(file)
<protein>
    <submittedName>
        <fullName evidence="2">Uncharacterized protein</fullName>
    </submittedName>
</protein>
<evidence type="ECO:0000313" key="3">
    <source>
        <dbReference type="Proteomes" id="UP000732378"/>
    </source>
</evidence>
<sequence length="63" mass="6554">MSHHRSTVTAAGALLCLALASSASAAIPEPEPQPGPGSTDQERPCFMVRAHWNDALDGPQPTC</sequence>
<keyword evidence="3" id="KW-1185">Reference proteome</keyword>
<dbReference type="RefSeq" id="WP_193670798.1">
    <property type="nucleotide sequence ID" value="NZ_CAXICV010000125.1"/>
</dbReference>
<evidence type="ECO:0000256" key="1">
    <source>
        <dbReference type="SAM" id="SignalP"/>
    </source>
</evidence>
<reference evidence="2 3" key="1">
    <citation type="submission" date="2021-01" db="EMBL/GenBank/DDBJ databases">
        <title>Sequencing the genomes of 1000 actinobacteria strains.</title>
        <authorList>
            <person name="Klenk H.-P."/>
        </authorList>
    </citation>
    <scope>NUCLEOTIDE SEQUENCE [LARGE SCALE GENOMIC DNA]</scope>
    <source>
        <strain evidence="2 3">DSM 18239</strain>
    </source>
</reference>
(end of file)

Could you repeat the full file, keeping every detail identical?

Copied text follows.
<protein>
    <submittedName>
        <fullName evidence="2">Uncharacterized protein</fullName>
    </submittedName>
</protein>
<evidence type="ECO:0000313" key="3">
    <source>
        <dbReference type="Proteomes" id="UP000732378"/>
    </source>
</evidence>
<sequence length="63" mass="6554">MSHHRSTVTAAGALLCLALASSASAAIPEPEPQPGPGSTDQERPCFMVRAHWNDALDGPQPTC</sequence>
<keyword evidence="3" id="KW-1185">Reference proteome</keyword>
<dbReference type="RefSeq" id="WP_193670798.1">
    <property type="nucleotide sequence ID" value="NZ_CAXICV010000125.1"/>
</dbReference>
<evidence type="ECO:0000256" key="1">
    <source>
        <dbReference type="SAM" id="SignalP"/>
    </source>
</evidence>
<reference evidence="2 3" key="1">
    <citation type="submission" date="2021-01" db="EMBL/GenBank/DDBJ databases">
        <title>Sequencing the genomes of 1000 actinobacteria strains.</title>
        <authorList>
            <person name="Klenk H.-P."/>
        </authorList>
    </citation>
    <scope>NUCLEOTIDE SEQUENCE [LARGE SCALE GENOMIC DNA]</scope>
    <source>
        <strain evidence="2 3">DSM 18239</strain>
    </source>
</reference>